At Aptwerp has my constant biding been. Rowe: BIE'NNIAL. adj. [biennis, Lat.] Of the continuance of two years.
Then why should some be very long lived, others only annualor biennial? Ray on the Creation. Bier. n. s. [from To bear, as feretrum, in
Latin, from fero.] A carriage, or frame of wood, on which the dead are carried to the grave:
And now the prey of fowls he lies, Nor wail'd of friends, nor laid on groaning bier.
Spenser, They bore him barefac'd on the bier, And on his grave rain'dminy a tear. Sbakspeare.
He must not flcat upon his wat’ry bier Unwept.
Milton. Griefs always green, a household still in tears, Sad pomps, a threshold throng'd with daily biers, And liveries of black. Dryden's Juvenal.
Make as if you hanged yourself, they will convey your body out of prison in a bier.
Arbuthnot. BI'ESTINGS.n. s. [býstinz, Saxon.] The
first milk given by a cow after calving, which is very thick.
And twice besides, her biestings never fail To store the dairy with a brimming pail. Dryd. BiF A'RIOUS. adj. [bifarius,Lat.] Two
fold; what may be understood two ways,
Dict. BI'FEROUS. adj. [biferens, Lat.] Bearing
fruit twice a year.
1 adj. [bifidus, Lat. a botas BI'FIDATED.) nical term.] Divided into
two; split in two; opening with a
cleft. B1Fo'ld. adj. [from binus, Lat. and fold.]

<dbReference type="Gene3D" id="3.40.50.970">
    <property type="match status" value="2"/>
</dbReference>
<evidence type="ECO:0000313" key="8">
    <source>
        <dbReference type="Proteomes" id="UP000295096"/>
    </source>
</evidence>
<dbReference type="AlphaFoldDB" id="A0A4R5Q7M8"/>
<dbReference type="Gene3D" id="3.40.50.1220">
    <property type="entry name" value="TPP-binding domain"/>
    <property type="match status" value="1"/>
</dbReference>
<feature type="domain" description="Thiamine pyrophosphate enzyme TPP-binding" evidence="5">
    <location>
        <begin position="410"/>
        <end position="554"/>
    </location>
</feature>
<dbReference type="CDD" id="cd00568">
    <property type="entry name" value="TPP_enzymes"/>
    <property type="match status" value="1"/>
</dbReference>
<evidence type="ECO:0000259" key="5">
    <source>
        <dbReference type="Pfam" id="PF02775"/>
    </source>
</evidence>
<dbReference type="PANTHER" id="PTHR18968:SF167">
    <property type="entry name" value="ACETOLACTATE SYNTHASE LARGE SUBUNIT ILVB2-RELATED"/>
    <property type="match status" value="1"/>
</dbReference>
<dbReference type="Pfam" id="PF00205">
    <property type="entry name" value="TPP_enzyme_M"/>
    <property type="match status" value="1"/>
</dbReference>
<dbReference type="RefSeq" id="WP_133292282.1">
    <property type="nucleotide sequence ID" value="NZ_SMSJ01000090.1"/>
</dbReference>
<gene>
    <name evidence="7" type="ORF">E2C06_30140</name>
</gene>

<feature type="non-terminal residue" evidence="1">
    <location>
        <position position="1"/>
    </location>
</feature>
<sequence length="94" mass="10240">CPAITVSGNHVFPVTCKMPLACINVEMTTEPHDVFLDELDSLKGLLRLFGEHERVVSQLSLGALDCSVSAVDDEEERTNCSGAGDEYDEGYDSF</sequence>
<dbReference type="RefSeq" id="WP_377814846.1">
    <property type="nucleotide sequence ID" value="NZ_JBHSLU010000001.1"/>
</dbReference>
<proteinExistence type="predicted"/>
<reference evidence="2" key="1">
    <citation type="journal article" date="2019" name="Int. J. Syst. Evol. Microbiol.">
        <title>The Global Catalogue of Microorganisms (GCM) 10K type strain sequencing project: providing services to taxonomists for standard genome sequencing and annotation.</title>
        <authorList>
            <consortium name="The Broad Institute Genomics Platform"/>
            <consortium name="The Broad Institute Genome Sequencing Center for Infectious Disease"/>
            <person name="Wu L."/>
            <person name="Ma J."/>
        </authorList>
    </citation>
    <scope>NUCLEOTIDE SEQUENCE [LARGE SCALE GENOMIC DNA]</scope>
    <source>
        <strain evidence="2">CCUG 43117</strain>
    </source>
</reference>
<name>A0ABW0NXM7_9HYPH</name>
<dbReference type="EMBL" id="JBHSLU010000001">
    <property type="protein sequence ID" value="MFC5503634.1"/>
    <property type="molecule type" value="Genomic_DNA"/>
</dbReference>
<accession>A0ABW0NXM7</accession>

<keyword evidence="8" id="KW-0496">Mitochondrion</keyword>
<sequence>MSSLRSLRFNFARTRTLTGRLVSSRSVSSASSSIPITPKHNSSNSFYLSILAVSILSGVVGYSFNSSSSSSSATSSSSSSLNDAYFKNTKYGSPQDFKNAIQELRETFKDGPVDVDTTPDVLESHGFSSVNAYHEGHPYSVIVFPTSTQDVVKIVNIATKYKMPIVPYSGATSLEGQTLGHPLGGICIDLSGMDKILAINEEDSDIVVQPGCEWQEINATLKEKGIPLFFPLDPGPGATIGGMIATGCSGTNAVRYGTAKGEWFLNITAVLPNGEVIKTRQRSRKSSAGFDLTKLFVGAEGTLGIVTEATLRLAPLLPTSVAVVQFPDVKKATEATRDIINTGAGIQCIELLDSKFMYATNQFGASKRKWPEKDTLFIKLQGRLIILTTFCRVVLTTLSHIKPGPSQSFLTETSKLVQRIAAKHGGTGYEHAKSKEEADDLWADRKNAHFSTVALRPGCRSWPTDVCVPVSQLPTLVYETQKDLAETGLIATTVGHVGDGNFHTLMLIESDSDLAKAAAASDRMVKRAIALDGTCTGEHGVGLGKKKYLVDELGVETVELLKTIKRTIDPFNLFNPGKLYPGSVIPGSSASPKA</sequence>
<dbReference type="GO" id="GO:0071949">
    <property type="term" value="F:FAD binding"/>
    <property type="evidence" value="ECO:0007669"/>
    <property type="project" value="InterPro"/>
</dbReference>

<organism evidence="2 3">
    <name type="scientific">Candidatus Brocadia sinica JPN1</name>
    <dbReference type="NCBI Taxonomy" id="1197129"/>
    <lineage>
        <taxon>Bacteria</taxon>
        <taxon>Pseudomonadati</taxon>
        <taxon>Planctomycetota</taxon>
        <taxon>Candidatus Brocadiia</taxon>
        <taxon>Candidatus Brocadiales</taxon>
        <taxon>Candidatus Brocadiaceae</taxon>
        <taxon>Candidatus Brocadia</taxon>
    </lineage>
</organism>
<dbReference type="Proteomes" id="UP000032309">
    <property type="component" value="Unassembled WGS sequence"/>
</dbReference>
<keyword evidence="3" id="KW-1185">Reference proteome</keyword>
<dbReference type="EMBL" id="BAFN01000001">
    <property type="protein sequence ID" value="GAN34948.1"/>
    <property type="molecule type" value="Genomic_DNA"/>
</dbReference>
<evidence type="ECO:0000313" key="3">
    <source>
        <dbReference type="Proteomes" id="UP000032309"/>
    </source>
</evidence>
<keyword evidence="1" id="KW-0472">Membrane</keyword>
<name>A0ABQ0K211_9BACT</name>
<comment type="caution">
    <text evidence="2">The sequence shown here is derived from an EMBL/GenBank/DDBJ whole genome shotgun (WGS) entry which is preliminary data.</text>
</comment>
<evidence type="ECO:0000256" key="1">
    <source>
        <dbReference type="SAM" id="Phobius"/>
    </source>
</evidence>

Twofold ; double.
If beauty have a soul, this is not she;
Bifold authority. Sbaksp. Troilus and Cressida. BI'FORMED. adj. [tiformis, Lat.] Com.
pounded of two forins, or bodies. BIFU'XCATED. adj. [from binus, two,
and furca, a fork, Lat.) Shooting out, by a division, into two heads.
A small white piece, bifurcated, or branching into two, and finely reticulated all over.
Woodward. BIFURCA’TION. n. s. [from binus and fur
ca, Lat.] Division into two; opening into two parts.
The first catachrestical and far derived similitude, it holds with mar; that is, in a bifurcation, or division of the root into two parts.
Brown's Valgar Errors. BIG. adi. [This word is of uncertain or
unknown etymology. Junius derives it from Bayera; Skinner from bug, which,
in Danish, signifies the belly. ] 1. Having comparative bulk, greater or less.
A troubled ocean, to a man who sails in it, is, I think, the biggest object that he can see in motion.
Spectater. 2. Great in bulk ; large.
Both in addition and division, either of space or duration, when the idea under consideration becomes very big, or very small, its precise bulk becomes obscure and confused.
Locke. 3. Teening ; pregn. nt ; great with young: with the particle with. A bear big with young hath seldom been seen.
This early bud began to blush. Waller. 4. Sometimes with of, but rarely.
His gentle lady,
As he was born. Sbakspeare's Cymbelist. 5. Full of something ; and desirous, or about, to give it vent.
The great, th' important day,
Now big with knowledge of approaching woes, The prince of augurs, Halithreses, rose. Pope. 6. Distended; swoln; ready to burst :